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The Copernican Universe
The Copernican Universe (click to enlarge)
 
 

The Copernican Universe
Date: 1 Jan 1660

The Copernican universe illustrated in The Harmonia Macrocosmica of Andreas Cellarius

Defining the term planet is important, because such definitions reflect our understanding of the origins, architecture, and evolution of our solar system. Over historical time, objects categorized as planets have changed. The ancient Greeks counted the Earth's moon and sun as planets along with Mercury, Venus, Mars, Jupiter, and Saturn. Earth was not considered a planet, but rather was thought to be the central object around which all the other celestial objects orbited. The first known model that placed the sun at the center of the known universe with the Earth revolving around it was presented by Aristarchus of Samos in the third century BCE, but it was not generally accepted. It wasn't until the 16th century that the idea was revived by Nicolaus Copernicus. By the 17th century, astronomers (aided by the invention of the telescope) realized that the sun was the celestial object around which all the planets - including Earth - orbit, and that the moon is not a planet, but a satellite (moon) of Earth. Uranus was added as a planet in 1781 and Neptune was discovered in 1846.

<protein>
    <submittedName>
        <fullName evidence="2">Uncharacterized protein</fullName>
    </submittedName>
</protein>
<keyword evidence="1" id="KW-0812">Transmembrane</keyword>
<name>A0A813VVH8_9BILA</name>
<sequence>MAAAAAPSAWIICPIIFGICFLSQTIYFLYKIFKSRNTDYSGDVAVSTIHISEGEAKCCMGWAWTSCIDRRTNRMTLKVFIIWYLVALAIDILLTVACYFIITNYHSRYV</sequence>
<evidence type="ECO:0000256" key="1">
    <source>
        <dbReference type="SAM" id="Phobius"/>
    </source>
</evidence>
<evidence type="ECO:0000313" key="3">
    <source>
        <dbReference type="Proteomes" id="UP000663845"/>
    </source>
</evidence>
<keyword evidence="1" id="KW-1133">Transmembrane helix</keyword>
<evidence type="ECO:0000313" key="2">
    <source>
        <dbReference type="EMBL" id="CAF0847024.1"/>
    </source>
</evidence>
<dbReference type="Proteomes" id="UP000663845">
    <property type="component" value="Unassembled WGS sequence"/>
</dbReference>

Credit: Robert Harry van Gent, University of Utrecht



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